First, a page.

In Hear This, A.V. Club writers sing the praises of songs they know well. This week, we’re talking about songs that were originally created by men but were better covered by women.
Nina Simone, “Suzanne” (1969)
Nina Simone is best known for torch songs and black empowerment anthems, but her greatest unsung talent was for rendering complex female characters. The best example is a song Simone wrote herself, “Four Women,” in which she profiles a female quartet—Aunt Sarah, Soffronia, Sweet Thing, and Peaches—representing diverse facets of the African-American experience. Her performance lends the women distinct, dimensional personalities, as if each is based on a real person. Leonard Cohen’s “Suzanne” actually is based on a real person—Suzanne Verdal, Cohen’s friend, with whom he would drink tea and loaf around Montreal. Their relationship was intimate, but not sexual, a distinction blurred by Cohen’s ambiguous lyrics: “And just when you mean to tell her / That you have no love to give her / Then she gets you on her wavelength / And she lets the river answer / That you’ve always been her lover.”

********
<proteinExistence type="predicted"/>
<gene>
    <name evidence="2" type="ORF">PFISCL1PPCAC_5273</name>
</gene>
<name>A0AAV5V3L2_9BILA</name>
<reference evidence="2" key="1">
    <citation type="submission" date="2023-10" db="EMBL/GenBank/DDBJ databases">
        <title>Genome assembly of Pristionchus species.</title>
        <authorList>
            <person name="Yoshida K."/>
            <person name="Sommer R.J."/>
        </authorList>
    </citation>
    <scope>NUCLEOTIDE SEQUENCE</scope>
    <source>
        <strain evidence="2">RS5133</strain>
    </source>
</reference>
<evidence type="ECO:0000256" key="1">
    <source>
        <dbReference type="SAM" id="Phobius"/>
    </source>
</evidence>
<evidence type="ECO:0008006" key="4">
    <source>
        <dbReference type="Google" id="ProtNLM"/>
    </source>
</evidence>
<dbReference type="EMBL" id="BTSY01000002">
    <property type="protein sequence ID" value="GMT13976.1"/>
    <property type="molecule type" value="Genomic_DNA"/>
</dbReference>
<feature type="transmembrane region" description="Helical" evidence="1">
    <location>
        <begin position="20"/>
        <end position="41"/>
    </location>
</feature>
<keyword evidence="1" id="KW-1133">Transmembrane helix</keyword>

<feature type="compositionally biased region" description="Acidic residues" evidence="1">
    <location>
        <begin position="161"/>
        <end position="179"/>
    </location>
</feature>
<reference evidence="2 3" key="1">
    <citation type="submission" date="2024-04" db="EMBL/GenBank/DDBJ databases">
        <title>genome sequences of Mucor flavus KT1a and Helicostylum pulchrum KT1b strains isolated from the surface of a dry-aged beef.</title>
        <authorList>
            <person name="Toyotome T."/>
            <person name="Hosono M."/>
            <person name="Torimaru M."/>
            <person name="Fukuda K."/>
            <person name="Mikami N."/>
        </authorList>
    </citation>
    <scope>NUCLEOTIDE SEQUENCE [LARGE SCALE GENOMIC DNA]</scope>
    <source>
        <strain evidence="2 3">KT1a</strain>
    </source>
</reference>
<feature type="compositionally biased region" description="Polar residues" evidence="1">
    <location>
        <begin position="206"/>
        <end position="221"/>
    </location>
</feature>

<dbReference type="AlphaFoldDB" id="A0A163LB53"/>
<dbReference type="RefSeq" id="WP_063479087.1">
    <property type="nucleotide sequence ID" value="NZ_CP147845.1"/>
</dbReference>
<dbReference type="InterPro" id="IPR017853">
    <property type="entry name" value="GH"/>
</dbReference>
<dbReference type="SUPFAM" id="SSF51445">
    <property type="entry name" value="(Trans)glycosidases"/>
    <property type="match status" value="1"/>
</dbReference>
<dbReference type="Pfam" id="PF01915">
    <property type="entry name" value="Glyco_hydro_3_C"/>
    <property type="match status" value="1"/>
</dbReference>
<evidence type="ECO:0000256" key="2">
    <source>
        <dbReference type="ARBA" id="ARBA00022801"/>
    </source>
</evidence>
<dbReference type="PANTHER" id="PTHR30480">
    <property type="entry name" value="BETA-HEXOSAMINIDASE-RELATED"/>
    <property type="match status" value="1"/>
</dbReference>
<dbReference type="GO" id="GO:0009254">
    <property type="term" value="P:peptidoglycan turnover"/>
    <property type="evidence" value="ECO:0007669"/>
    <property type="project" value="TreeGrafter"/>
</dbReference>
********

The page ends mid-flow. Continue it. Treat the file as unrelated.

Though Cohen eventually recorded the song himself, it was first recorded by a woman, Judy Collins, who put “Suzanne” on her 1966 album In My Life. Simone recorded the definitive version three years later. The song’s second-person perspective makes it easy to interpret for a singer of either gender, but the lyrics about the woman who “feeds you tea and oranges that come all the way from China” require an earthiness Simone has in spades. No offense to Collins, whose recording is perfectly lovely, but when she sings about Suzanne, she sounds like a character in a short story. Simone’s “Suzanne” sounds like someone she knows, someone to whom she’s told awful secrets while drunk on brown liquor. Simone breathes such life into the woman, she might as well be Simone’s own creation. Suzanne, meet Peaches.